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28 September 2023

World´s best whale watching in Iceland

If you want to see the world’s biggest and interesting animals, you should definitely visit Iceland.

Iceland is famous for its extreme nature and natural beauty. These incredible features are not only found on land, far from it. The waters around our beautiful island are full of wonders. There you can find amazing sea creatures and other wildlife like nowhere else in the world.

Iceland is the home of the gentle giants of the oceans. Here you have the opportunity to see a number of various species of whales in their natural habitat. Whales are fascinating creatures for many reasons. The most obvious attraction is their size. Some of the whales found off the coast of Iceland are absolutely massive. They are also highly intelligent and every different species has its unique features.

Why is whale watching so good in Iceland?

Iceland's unique location, sitting between Europe and North America where cold and warm ocean currents run through the Atlantic Ocean, makes the waters around Iceland ideal for whales to live in.

In fact, you usually do not need to go far from the shore to see them. They can often be found close to the coastline. Another great advantage of going to Iceland for whale watching is timing.

There is not really a whale watching season in Iceland. You can see them all year around. It just depends on what you are looking for. In summer some species are more common than in winter and vice versa. It also depends on if you´re looking to see whales splash around in the midnight sun or under the northern lights. Whatever your dream whale watching scenario is, you can find it in Iceland.


Where can I see whales in Iceland?

Whales can be found almost anywhere around Iceland. There are, however, a few hot spots, known to be great for whale watching.
Faxaflói bay

Faxaflói is a bay in the west of Iceland. The bay covers most of the western coastline, stretching from Reykjanes Peninsula in the south and all the way to the northern coast of Snæfellsnes Peninsula. There is even a fjord in the bay named Hvalfjörður, meaning the Whale-fjord.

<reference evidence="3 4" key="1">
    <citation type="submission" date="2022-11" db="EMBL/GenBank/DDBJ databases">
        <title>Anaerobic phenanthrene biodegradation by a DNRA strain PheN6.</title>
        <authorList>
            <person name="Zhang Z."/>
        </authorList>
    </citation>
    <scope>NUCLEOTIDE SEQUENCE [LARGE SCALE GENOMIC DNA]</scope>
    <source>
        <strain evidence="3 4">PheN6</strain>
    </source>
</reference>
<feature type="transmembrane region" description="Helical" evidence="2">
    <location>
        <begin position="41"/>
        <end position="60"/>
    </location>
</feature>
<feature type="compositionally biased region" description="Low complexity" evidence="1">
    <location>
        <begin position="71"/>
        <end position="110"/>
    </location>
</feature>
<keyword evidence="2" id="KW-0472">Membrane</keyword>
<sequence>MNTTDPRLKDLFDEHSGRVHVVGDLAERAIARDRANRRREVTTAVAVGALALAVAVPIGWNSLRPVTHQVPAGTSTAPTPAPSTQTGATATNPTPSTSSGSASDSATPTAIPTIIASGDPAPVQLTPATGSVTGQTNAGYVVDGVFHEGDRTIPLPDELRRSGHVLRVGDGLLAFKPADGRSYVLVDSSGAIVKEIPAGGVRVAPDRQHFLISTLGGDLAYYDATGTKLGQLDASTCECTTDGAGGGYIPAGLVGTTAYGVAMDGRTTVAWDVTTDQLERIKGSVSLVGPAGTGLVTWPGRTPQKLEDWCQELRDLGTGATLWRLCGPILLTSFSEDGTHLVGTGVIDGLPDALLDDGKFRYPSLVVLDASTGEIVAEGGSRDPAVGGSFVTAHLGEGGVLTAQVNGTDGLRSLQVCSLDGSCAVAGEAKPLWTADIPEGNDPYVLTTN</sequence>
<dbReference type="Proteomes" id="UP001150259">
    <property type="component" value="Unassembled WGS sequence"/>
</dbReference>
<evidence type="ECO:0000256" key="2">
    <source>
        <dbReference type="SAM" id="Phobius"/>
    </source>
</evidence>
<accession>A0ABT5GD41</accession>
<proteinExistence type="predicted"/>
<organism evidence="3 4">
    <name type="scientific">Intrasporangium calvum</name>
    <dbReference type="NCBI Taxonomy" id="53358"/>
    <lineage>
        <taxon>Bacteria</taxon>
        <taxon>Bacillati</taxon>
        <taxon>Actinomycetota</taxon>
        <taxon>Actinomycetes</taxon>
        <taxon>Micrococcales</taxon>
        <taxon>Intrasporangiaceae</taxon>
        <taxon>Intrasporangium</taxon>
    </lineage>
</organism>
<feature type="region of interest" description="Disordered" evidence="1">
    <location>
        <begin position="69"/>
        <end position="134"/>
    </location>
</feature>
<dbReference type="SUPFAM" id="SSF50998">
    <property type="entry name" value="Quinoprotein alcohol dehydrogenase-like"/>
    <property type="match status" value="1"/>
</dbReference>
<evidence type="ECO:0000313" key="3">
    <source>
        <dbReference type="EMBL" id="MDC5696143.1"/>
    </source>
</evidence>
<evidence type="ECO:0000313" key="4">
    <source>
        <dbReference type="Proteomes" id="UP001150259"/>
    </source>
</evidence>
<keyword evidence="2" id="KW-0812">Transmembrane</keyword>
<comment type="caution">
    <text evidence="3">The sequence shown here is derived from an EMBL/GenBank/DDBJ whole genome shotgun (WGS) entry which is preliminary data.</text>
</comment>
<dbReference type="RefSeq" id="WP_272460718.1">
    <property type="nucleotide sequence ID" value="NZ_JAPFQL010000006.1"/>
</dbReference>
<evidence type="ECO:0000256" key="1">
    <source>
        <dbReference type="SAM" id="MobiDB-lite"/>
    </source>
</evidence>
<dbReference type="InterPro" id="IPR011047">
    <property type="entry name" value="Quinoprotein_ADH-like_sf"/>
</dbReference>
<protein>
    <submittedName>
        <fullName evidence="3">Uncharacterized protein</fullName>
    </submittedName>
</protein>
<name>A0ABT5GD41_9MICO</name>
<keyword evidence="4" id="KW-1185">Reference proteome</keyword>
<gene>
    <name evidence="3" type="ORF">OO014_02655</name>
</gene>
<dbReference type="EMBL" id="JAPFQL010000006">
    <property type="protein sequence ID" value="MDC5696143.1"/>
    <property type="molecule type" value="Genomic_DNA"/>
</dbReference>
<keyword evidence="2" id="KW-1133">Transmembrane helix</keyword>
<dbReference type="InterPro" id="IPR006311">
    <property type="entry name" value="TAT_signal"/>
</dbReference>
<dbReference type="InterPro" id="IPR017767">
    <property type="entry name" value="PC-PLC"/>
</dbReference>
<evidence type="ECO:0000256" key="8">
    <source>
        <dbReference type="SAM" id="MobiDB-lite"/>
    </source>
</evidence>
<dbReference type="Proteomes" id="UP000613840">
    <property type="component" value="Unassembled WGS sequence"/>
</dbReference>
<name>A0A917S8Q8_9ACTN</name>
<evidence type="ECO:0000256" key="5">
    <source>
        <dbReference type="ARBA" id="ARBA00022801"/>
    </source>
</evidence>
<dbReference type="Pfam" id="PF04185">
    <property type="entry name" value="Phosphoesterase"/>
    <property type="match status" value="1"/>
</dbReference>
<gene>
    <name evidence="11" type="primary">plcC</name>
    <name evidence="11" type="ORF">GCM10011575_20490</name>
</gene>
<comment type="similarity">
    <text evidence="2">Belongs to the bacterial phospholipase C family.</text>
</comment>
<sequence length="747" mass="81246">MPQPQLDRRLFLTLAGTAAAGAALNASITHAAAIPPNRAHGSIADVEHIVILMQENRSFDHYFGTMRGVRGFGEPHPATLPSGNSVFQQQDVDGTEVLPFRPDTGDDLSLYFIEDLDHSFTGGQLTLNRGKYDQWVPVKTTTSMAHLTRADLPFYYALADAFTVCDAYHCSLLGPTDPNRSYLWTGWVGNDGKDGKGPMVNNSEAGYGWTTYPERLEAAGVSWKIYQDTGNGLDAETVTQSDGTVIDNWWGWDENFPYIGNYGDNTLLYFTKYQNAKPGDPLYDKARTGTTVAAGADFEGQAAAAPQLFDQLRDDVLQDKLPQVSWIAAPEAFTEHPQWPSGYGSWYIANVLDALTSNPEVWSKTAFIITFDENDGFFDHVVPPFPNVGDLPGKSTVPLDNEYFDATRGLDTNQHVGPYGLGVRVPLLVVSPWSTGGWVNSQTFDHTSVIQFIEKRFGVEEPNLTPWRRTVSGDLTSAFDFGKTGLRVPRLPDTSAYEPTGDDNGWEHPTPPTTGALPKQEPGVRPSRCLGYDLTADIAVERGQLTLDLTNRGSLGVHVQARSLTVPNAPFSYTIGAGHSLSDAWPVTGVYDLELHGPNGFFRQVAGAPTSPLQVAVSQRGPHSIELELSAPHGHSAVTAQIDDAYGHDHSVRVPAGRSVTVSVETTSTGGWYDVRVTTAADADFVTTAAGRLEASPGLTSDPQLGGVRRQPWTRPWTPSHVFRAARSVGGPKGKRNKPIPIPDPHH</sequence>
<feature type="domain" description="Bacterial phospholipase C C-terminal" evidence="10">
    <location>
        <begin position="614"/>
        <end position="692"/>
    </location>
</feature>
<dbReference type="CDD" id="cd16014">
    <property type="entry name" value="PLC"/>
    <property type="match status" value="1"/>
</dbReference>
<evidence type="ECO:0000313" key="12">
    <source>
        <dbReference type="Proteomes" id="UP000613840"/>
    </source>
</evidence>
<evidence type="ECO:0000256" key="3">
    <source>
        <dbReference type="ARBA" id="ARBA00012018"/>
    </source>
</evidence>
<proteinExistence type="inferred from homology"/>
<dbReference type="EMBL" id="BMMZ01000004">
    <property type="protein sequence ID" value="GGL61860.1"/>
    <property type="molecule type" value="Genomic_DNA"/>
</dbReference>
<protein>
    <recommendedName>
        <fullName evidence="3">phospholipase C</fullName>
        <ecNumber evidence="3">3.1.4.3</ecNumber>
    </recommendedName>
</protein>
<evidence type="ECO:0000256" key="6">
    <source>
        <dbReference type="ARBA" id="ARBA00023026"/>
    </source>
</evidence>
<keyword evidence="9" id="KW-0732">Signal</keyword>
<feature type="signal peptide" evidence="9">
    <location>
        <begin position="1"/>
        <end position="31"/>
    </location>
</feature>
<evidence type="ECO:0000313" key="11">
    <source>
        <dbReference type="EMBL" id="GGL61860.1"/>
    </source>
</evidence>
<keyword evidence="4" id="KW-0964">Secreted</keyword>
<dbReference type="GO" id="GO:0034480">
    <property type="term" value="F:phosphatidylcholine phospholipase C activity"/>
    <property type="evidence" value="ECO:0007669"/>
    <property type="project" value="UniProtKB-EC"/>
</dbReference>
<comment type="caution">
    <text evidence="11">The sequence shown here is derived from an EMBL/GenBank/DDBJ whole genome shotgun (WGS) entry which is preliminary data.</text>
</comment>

The city of Reykjavik sits by Faxaflói bay and from Reykjavik harbour are many operators offering tours to go whale watching. You should have no problem finding a whale watching tour in Reykjavik.

Skjálfandi Bay

Located in the northeast of Iceland, Skjálfandi bay has long been known as a whale hot spot. The town of Húsavík, sometimes called the whale watching capital of Iceland sits by the bay. There you can take a boat tour on old wooden fishing boats, which have been transformed into whale watching vessels.

There you can also visit the Húsavik Whale museum. A non-profit organization dedicated to whale research and education.


Breiðafjörður bay

Breiðafjörður bay sits between Snæfellsnes peninsula and the Westfjords in the northwest part of Iceland. Sometimes called the thousand islands bay, Breiðafjörður is known for its impressive wildlife. Its main attraction being puffins and whales. Travelers on Snæfellsnes peninsula can go whale watching by boat tours from the towns such as Ólafsvík, Grundarfjörður or Stykkishólmur on the northern side of the peninsula.

Eyjafjörður fjord

Eyjafjörður is a fjord in the north of Iceland. Whales are known to go into the fjord making it an ideal location for whale watching. Travelers can easily board tours from Akureyri or Dalvík. The chances of seeing whales are extremely high in Eyjafjörður, reaching up to 98% in spring and summer.

SEE ALSO: The ultimate guide to outdoor activities in Iceland

What kind of whales can I see?

The most common whale species around Iceland are Humpback whales, white-beaked dolphins, minke whales and harbor porpoises.

Other whales found in the waters around Iceland are Orcas, also known as killer whales, fin whales, blue whales, and sperm whales.

When is the best time to see whales in Iceland?

Whales stay all year around Iceland, so it is possible to see them at any time of the year. However, due to weather conditions going on boat tours in winter can be difficult or sometimes impossible. Spotting whales is also harder in bad weather.

With that being said, the success rate for seeing whales in winter is still about 90%. In spring and summer, it goes higher, reaching over 96% success rate from April to October. It is therefore up to you if you want to see whales under the northern lights or swimming in the midnight sun.


Are boat trips necessary for seeing whales in Iceland?

No, not at all. Although boat tours are the best options, you can see whales from the coast. That is if you are extremely lucky, and they get close enough. This is rather rare, but whales do sometimes enter fjords around Iceland, and they have even entered harbors.

For those who don't fancy going to sea there are other options available to see whales in Iceland. Although in that case the whales will not be in their natural habitats.

SEE ALSO: Driving in Iceland - All out self-drive guidance

Whales Exhibition in Iceland

Whales of Iceland in Reykjavik is the world's biggest whale exhibition. There you can see over twenty life sized models of whales found around Iceland. Including a 25m (82ft.) model of a blue whale, the world's biggest animal. An incredible museum in walking distance from downtown Reykjavik.

For more interesting articles about Iceland, please see Our Stories.